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Will the ACA outlaw participation rate requirements? Answer: YES

In January, we questioned whether the ACA would force insurance carriers to eliminate their "participation rate" requirements.  These are rules that carriers have put in place to guard against adverse selection (i.e., what happens when only the sick people sign up for the health insurance).  Carriers routinely require an employer to enroll a minimum of 75% to 50% "participation rate" of its eligible population to accept the group.  This is enormous frustration for many employers with diverse workforces.  On the one hand, they may have a segment of their workforce (managers, administrators, etc.) that demands benefits and is willing to pay for them.  On the other hand, they may have a larger portion of their workforce that is not willing to pay any amount for a benefits program.  When 66% of the employees don't want to pay even a small amount for benefits, the 33% that do are penalized.  There are ways around this through "carve-out" programs and multiple entities, but they require additional administrative burdens.

With the ACA and its employer mandate to offer health insurance, that "participation rate" requirement has been looming large as an obstacle to offering coverage.  The obstacle is now crumbling.  We have seen internal signs that the carriers are waking up to the idea that the ACA makes "participation rates" illegal under its guarantee issue requirements (for a detailed analysis, see "Does the ACA ban Participation Rates" linked above).  Now, United Healthcare has put it in writing.  In a March 25, 2013 newsletter release, UHC confirmed that "small and large employers cannot be denied coverage for the failure to satisfy minimum participation or contribution requirements."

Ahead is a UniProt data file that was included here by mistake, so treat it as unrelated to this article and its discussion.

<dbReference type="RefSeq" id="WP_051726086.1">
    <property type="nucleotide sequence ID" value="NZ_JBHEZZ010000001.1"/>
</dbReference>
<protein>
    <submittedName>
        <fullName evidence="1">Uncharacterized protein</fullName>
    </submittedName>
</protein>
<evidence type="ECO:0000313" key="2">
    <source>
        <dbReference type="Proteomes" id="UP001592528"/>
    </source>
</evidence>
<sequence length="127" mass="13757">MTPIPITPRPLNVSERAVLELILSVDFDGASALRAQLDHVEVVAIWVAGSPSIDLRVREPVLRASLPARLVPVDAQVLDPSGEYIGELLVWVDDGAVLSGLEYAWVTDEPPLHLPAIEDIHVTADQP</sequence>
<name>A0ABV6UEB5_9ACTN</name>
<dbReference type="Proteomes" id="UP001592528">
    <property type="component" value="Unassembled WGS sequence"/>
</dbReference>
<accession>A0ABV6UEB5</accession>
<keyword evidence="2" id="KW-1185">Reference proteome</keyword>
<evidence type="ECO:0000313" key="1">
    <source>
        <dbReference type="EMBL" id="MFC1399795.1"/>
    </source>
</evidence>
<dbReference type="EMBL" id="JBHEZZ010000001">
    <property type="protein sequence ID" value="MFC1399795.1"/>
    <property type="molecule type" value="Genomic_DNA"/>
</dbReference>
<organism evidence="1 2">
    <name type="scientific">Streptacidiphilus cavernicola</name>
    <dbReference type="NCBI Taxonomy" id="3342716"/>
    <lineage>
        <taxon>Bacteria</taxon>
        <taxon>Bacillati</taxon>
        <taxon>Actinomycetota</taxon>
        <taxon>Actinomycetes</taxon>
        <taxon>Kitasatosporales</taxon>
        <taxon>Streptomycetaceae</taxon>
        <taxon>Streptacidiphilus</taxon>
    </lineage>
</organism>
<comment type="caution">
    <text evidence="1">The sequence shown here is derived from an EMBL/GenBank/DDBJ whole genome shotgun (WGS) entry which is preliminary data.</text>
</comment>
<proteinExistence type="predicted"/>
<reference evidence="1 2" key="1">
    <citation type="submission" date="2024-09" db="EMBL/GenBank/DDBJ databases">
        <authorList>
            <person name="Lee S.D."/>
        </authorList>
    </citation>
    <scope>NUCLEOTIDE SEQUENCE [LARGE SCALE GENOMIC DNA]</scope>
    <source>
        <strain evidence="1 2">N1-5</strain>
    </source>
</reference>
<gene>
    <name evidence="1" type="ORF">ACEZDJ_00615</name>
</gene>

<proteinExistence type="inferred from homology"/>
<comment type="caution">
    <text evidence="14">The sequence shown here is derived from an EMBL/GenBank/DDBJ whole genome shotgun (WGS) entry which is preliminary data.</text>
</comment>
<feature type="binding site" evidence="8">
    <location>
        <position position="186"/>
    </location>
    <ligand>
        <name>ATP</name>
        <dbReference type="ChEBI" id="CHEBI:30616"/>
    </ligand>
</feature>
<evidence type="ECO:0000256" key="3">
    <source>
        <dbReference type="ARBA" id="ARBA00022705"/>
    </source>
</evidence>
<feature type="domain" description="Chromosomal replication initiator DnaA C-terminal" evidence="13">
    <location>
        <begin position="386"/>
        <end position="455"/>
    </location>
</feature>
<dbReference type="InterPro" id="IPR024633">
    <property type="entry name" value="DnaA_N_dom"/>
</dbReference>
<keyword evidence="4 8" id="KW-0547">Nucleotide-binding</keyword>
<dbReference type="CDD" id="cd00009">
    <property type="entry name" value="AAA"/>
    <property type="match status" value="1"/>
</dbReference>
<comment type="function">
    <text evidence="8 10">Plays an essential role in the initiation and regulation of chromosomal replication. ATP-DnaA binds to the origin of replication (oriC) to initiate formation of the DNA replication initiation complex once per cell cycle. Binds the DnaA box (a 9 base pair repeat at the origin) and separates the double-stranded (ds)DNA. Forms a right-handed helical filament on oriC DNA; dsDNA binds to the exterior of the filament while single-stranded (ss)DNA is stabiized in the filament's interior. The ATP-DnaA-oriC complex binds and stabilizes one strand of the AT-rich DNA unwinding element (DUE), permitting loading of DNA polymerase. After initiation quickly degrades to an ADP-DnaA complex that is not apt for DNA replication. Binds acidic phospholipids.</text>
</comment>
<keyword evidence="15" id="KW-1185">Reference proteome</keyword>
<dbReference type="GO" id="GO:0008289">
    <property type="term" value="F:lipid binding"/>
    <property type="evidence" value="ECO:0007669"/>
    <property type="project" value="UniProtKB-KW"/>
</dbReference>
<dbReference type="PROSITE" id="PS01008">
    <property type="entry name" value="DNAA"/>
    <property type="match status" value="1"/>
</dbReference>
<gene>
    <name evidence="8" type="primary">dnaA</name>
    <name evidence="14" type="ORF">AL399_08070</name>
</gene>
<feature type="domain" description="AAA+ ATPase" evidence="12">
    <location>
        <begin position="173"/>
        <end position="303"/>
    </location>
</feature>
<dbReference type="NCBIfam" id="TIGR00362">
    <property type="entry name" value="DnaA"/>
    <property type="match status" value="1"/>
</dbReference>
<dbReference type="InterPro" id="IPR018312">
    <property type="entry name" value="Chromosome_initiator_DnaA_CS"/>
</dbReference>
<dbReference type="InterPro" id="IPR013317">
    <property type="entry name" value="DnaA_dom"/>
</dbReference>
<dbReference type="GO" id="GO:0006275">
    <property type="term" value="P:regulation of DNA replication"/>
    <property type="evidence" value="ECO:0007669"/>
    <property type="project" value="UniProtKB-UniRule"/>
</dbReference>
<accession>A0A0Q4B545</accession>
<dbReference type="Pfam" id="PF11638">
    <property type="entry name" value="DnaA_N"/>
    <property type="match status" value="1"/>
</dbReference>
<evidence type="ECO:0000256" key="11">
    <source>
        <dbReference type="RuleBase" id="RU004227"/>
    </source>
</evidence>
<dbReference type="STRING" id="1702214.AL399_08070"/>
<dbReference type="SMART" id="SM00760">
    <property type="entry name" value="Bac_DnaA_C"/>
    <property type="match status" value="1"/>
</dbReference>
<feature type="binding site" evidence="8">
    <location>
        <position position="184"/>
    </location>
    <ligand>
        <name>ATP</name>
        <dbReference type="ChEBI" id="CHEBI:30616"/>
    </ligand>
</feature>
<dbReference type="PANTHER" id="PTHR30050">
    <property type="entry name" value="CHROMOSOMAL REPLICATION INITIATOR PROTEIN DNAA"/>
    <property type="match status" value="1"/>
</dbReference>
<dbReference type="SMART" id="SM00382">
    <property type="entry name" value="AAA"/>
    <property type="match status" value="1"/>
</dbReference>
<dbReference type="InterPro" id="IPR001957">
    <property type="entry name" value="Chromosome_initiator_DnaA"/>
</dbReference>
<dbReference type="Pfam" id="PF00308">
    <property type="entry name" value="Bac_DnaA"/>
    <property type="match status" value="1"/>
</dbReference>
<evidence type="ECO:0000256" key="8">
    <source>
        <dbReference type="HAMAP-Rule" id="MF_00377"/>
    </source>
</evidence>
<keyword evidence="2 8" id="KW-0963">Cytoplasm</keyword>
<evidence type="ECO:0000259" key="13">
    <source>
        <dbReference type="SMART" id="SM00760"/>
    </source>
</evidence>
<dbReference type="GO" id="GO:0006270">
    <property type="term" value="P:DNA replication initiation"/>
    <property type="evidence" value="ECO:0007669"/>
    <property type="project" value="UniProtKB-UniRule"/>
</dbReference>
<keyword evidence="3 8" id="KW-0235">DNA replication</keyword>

Kudos are not exactly in order for UHC, it is simply confirming what is in a final rule release by HHS regarding the ACA's insurance market rules.  Thus, UHC will not be the lone ranger here.  All other carriers will follow suit.

This is extremely good news for employers looking for alternatives to paying the mandate penalty.  All they have to do is make an offer of health insurance to their full-time employees that costs no more than 9.5% of the employee's W-2 income and they will pay no penalty.  If only 10% of their employer population signs up, it will not matter.  The carrier cannot deny them coverage.

BUT, must the carrier offer renewal of the coverage?  The ACA mandates (Sec. 2703) that the carrier renew the coverage that was offered.  However, the proposed regulations appear to offer an out to the carriers.  One of the exceptions to the guaranteed renewal requirement is as follows:

Violation of participation or contribution rules. In the case of group health insurance coverage, the plan sponsor has failed to comply with a material plan provision relating to employer contribution or group participation rules, pursuant to applicable state law.

Does this mean that you will have a year to reach an adequate participation rate before being dropped?  Carriers have been notoriously lax on participation rates once you are "in the door."  Will this now change?  This is an open question.  There are others: 

(1) How much will that premium be?  Community rating rules will drastically change premium ratings after January 1st.

(2) Will carriers be willing to relax participation rates sooner than January 1st?  Wouldn't it behoove them to do so in an effort to obtain new business?

Please note that the guaranteed issue restrictions on participation rates will still be allowed in self-insured or ASO programs.  

 

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